• Really??? December 3, 2014 (6:20 pm)

    This is ridiculous. The police need to prioritize real crime at all times, period. But no, precious cars are being messed with!! Oh won’t somebody please think of the poor defenseless cars!!!!

    But in all seriousness, just put Danny Westneat on speed dial. He’ll write up one of his single-anecdote, zero-facts, faux-outrage, scare stories for you. Then SPD will scrape and grovel to appease him.

  • JayDee December 3, 2014 (6:20 pm)

    I am glad to hear property crimes will have a slightly higher priority, but two things come to mind: Resources are a net zero game–moving cops from one priority to another means the first priority gets short-shrift…now if the shift was from drones and beach cameras, great.

    Secondly, lauding a 25% drop in car prowls from October to November is not correct. Remember how nice October was (for the most part), and how different November was climate wise? That is likely to blame, not a change in policing. Hard to case a car if the window is covered in frost. And it is cold and rainy. Compare October 2013 to October 2014 if you are serious.

  • sam-c December 3, 2014 (7:46 pm)

    I’m glad they are taking a look at the non-emergency call line. Every time I’ve tried that line, I’ve never reached a live person from the phone tree. “blah blah blah, if XXXX, press 0, (press 0), blah blah blah, if XXX press 1 (press 1), blah blah blah, if XXX press 0 (press 0), blah blah blah if XXX press 2 (press 2), blah blah blah, if XXX, press 0 (press 0), if XXX, press 3 (press 3), if XXX press 0 (press 0), if XXX… “ad infinitum..

  • ChefJoe December 3, 2014 (7:50 pm)

    Umm, the monthly stats always fluctuate.

    For example, 2014 June Vehicle thefts were up 76% compared to June 2013. Also, the Nov stats in 2014 for vehicle theft are 382 vs 384 in 2013.

  • Sheep December 3, 2014 (8:24 pm)

    “Drafting a Directive to remind officers of the significance of minor crimes” Brilliant! That’l do it! The “Sheep” will be happy with that.

  • Katie December 3, 2014 (8:33 pm)

    The information technologies task force is intriguing. There are so many powerful new info gathering tools, always evolving, often in uncharted ethical territory. It could also really change how staff is deployed.

  • Seymore December 4, 2014 (8:24 am)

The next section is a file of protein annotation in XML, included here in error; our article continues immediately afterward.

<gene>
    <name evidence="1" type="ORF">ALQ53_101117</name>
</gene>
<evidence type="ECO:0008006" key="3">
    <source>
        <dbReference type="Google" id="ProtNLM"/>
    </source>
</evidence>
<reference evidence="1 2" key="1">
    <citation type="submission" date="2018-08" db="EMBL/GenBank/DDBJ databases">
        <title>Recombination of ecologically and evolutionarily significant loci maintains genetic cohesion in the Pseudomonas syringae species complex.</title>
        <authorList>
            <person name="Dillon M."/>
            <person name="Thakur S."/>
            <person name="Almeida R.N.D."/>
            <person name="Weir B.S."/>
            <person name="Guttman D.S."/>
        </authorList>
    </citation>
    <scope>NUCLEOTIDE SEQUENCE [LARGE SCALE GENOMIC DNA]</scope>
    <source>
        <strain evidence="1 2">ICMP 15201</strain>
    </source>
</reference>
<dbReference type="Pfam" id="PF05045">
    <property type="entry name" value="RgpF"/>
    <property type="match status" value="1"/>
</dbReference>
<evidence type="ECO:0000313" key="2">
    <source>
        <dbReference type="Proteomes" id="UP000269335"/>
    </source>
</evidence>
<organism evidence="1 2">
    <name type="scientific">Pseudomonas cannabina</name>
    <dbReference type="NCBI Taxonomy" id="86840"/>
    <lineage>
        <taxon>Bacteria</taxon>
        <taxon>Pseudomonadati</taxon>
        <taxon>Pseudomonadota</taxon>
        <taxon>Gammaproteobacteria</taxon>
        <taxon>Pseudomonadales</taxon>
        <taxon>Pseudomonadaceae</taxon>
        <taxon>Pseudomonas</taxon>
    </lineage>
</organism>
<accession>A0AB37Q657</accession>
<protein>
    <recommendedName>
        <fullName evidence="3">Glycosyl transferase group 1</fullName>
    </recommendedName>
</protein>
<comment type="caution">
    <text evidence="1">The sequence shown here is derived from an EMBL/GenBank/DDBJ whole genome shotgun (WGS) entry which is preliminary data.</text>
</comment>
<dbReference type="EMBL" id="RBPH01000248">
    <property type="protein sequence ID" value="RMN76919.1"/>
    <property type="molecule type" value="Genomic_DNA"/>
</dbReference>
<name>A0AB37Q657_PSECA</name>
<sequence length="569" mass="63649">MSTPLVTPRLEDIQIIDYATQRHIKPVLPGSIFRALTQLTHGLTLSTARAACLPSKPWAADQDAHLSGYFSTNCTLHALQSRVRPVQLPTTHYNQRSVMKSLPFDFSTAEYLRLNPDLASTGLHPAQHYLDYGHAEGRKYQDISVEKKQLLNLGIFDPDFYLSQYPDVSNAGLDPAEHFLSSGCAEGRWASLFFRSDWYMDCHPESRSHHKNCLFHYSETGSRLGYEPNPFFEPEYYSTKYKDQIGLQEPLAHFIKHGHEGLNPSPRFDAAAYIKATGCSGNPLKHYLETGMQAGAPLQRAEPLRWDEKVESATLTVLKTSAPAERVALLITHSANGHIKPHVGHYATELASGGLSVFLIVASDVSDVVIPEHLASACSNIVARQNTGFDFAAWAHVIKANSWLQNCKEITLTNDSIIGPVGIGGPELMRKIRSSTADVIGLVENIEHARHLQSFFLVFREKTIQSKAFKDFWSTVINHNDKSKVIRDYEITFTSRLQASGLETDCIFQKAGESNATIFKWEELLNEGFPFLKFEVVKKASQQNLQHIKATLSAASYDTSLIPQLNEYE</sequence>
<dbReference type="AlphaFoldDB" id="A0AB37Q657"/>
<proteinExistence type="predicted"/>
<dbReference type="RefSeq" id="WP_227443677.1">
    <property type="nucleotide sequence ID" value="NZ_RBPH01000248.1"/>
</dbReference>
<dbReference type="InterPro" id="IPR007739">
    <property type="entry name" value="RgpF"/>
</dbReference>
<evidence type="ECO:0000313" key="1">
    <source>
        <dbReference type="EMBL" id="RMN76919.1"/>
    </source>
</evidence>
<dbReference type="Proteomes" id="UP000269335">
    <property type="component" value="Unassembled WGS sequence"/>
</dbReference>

Why are people calling 911 for a non-emergency in the first place? Then they complain because they are transferred to a non-emergency line where they have to wait? So they are going to have more dedicated staff now answering non emergency calls. Where are these dedicated staff coming from?

    • WSB December 4, 2014 (8:39 am)

      Seymore, it’s been made clear *by* police (we have reported on a multitude of discussions of 911 at the Crime Prevention Council, Blockwatch Captains Network, etc.) that the same people answer all lines anyway and their initial question is intended to properly route you depending on what’s going on, so the self-sorting of “which number do I call” is somewhat moot anyway, apparently. – TR

  • Seymore December 4, 2014 (9:29 am)

    So if the same people answer 911 and non emergency calls and they are moving staff to answer more none emergency calls where is that staff coming from? 911? The emergency line? Great, so now emergency calls to 911 will wait so the 911 operator can talk to someone about their car break in that happened last week that they could report online while someone calling with a heart attack waits on hold? Is that what we are saying?

  • Lonnie December 4, 2014 (10:51 am)

    The such high number of car prowls at the south Lincoln Park lot make no sense at at all. You would think that such an agency, knowing this being such a hot spot, would be able to set up a camera or a sting operation to quell this activity.

  • sey December 4, 2014 (1:53 pm)

    The city won’t allow camera’s

  • wsn00b December 4, 2014 (3:39 pm)

    So, if a residential intrusion or panic alarm goes off, what is the priority level for SPD?